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Old David Smail

He dreamed away his hours in school;
He sat with such an absent air,
The master reckoned him a fool,
And gave him up in dull despair.

When other lads were making hay
You’d find him loafing by the stream;
He’d take a book and slip away,
And just pretend to fish . . . and dream.

His brothers passed him in the race;
They climbed the hill and clinched the prize.
He did not seem to heed, his face
Was tranquil as the evening skies.

He lived apart, he spoke with few;
Abstractedly through life he went;
Oh, what he dreamed of no one knew,
And yet he seemed to be content.

I see him now, so old and grey,
His eyes with inward vision dim;
And though he faltered on the way,
Somehow I almost envied him.

At last beside his bed I stood:
“And is Life done so soon?” he sighed;
“It’s been so rich, so full, so good,
I’ve loved it all . . .” — and so he died.


Robert Service, 1874-1958, Canadian poet (though much of his adventurous life, including its first and last years, was lived in other lands). He is sometimes dubbed the “Bard of the Yukon”, the Yukon providing the setting of his best-known poems. According to literary critic Northrop Frye, Service’s verse was not “serious poetry”; it was, instead, “popular poetry”, and these two modes of poetry must “remain inexorably distinct.” While this may be up for debate, it’s true that Service himself said that he strove to write “verse, not poetry”. Still, I like to think that there is not an absolute delineation between “serious” and “popular” poetry; that in art, as in nature, black and white are generously interlaced with an infinity of shades of grey.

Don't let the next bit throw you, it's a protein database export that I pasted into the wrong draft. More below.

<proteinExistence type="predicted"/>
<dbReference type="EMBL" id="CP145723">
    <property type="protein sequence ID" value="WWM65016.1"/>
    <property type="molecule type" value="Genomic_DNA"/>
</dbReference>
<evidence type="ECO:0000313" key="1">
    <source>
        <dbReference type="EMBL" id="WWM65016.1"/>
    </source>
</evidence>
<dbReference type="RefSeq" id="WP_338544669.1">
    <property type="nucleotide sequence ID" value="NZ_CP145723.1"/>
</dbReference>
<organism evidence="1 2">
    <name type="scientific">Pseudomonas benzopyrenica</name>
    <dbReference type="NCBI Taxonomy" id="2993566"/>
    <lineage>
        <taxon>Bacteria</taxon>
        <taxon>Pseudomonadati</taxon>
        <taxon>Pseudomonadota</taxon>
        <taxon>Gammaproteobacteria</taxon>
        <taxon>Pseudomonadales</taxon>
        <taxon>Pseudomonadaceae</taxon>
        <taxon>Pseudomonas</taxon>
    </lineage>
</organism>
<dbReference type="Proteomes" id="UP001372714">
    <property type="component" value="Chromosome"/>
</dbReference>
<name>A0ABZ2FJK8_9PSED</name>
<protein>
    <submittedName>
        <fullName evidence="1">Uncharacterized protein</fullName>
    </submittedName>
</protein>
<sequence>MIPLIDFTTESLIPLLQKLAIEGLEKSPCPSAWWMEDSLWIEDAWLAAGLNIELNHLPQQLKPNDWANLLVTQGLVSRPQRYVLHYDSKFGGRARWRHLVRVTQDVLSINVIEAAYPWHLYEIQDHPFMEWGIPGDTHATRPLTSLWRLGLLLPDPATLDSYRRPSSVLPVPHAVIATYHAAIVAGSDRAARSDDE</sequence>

I had copied this poem into a little notebook I kept years ago, and that’s where I’ve now come across it.  (It didn’t occur to me back then that I ought to note the titles of the books where the verses I copied out appeared!) Nevertheless, the poem is also to be found in the highly readable 1960 Collected Poems of Robert Service (where are included also many of his reflections on his life and poetry) and where we learn that originally it was found in Service’s Ballads of a Bohemian.